(Las Vegas) — This year, June 6, 2022, marks the 78th Anniversary of D-Day and the Battle of Normandy. For the thousands who fought in it, and lived to tell the tale, along with the additional thousands who were liberated partially as a result of the invasion, D-Day will forever hold a spot in their memories.
Allied powers crossed the English Channel and landed on the beaches of Normandy, France to overtake the German army. Our side describes the event as being horrible, filled with carnage and untold deaths of our troops. The German side has its own haunting memories, agreeing that it was gruesome.
It declares “Fubar” in describing D-Day, slang for the word “Furchtbar" which means terrible or horrible. In America and in our WWII Allied nations, individuals strive to publicly cement those horrible memories to ensure they are not forgotten, and to avoid such things in the future. Tours of the battle areas are annual occurrences, and numerous anniversary events can be found globally.
In Nevada, various veterans’ organizations will host events to solidify the bravery as well as the darkness of the conflict. It’s not only to pay honors to those who were involved 78 years ago. It’s also because every week memories of D-Day, its sights and sounds and physical items often disappear. Fortunately, there are individuals and organizations who engage in activities to keep those memories from becoming dust in the wind.
D-Day turned the tide for Allies and eventually led to the liberation of prisoners in Axis concentration camps. Nevada resident Raymonde (Ray) FioI was three years old, living in France “when the Nazi’s invaded Poland.” When the Americans hit the beach shores and Paris was liberated, “At that time I was only eight years old,” she said. “I remember it well, even though I didn’t quite understand it. Because Paris was liberated August 23, and my birthday is August 22.” The closeness of the date of her birthday helped her to recall some vivid details.
She explained, “My parents were born in Poland and immigrated to Paris. After the Nazis invaded France, the Vichy government worked with the Germans and willingly did a census of foreign-born Jews living in France. The Germans were given the list. There was a raid, and we were held for several days with no food, no water, no sanitation. Then we were taken in cattle cars to Auschwitz concentration camp. But later my father was transferred to a war labor camp.”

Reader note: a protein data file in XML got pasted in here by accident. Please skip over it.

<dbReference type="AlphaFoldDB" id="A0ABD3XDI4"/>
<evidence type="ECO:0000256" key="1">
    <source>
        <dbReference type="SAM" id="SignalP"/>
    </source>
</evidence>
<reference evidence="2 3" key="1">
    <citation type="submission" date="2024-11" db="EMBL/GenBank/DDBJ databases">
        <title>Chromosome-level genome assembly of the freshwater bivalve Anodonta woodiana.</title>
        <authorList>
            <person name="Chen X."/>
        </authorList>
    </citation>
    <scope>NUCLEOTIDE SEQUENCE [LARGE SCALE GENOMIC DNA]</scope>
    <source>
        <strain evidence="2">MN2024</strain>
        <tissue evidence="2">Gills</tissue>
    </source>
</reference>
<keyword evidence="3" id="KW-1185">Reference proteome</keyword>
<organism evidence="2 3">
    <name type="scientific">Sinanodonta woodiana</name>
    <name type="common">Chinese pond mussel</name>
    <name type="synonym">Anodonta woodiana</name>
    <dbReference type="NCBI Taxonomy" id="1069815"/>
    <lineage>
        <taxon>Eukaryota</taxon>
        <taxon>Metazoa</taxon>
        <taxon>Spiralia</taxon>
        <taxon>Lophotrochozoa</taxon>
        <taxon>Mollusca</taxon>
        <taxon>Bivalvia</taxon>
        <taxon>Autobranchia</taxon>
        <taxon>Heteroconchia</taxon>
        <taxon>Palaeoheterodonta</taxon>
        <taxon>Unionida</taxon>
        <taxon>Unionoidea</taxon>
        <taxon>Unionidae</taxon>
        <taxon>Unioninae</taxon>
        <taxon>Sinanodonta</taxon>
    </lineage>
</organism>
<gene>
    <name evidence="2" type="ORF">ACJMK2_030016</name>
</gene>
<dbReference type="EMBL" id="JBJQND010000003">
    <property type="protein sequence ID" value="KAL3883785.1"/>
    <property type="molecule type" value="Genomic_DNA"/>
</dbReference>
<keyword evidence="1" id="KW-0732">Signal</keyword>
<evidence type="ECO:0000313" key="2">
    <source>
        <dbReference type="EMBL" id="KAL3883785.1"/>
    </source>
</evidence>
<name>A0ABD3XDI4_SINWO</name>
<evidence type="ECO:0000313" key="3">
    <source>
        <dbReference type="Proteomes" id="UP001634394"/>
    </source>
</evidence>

Nazis and their horrible concentration camps aside, Fiol tells a little-known story about another German atrocity. “Everybody knows about concentration camps,” she said. “However, there were also hundreds of labor camps as well.” Fiol said Jewish people and others the Germans disliked were forced to work in those camps doing hard labor every day. At the height of the so-called “Ausländereinsatz” (use of foreigners) in August 1944, six million civilians were forced to perform forced labor in the German Reich. More than one third were women, some of whom were abducted together with their children or gave birth in the camps. From 1943, German industry increasingly used concentration camp detainees as a source of forced labor.
At one point, her father somehow managed to bring Fiol and his wife to the concentration camp in which he was located. She noted, “I was four or five years old and a Frenchman named, Gabrial Cailac, would regularly deliver supplies of fertilizer to the camp. The man was a member of the French resistance, and my father asked if he would take me and get me out of the camp. The Germans didn’t care nothing for children. I was worthless to them. The Frenchman got me out of the camp. He had a truck, with preferred treatment since he was a supplier. He would gather information for the French underground. His wife Sara had a cafe that served German soldiers, where she would also gather information for the French underground.”
The Cailac’s took her in. “I was Jewish, Sara was Protestant and very religious. But she wanted to save a life, and she did it.” Fiol attended Catholic school and went to church. The day soon came when she had to register with the local German government, pretending to be a niece of the Callacs. Every resident had to register, she said. But when she was asked her name, she forgot what to say and blurted out her real Jewish name, “Nathanson.” The German officer stood up and stared at her while placing his hand on the gun in his holster. After a few agonizing moments, he sat back down and completed the paperwork, and dismissed her. “He said I looked like his daughter. He was speaking German and I understood. But I didn’t reveal that I understood what he said.”
Her story contains more harrowing details, and ultimately in 1944 she would learn that her parents were put on a train to Auschwitz, where they perished. But in 1955 she was taken in by distant relatives who lived in London. She met an American G.I. and began a romance. They were married in 1957 and moved to New York, later moving to Florida and then to Nevada to be closer to their adult children who live in California. Married now for 65 years, the 85-year-old is proud to tell the story of her life and experiences during the years of WWII and beyond.
In Las Vegas, a Holocaust memorial plaza was recently dedicated at the King David cemetery. Fiol said, “I was impressed with the outcome and appreciative of those who accomplished it. It’s an excellent memorial.” Observers at the dedication said it is a powerful educational tool where visitors can learn about the timeline of events and see how the Holocaust evolved.
From D-Day in Europe to liberating German concentration camps to a Holocaust memorial in Las Vegas, individuals today are working to make sure the timeline of history will never be forgotten.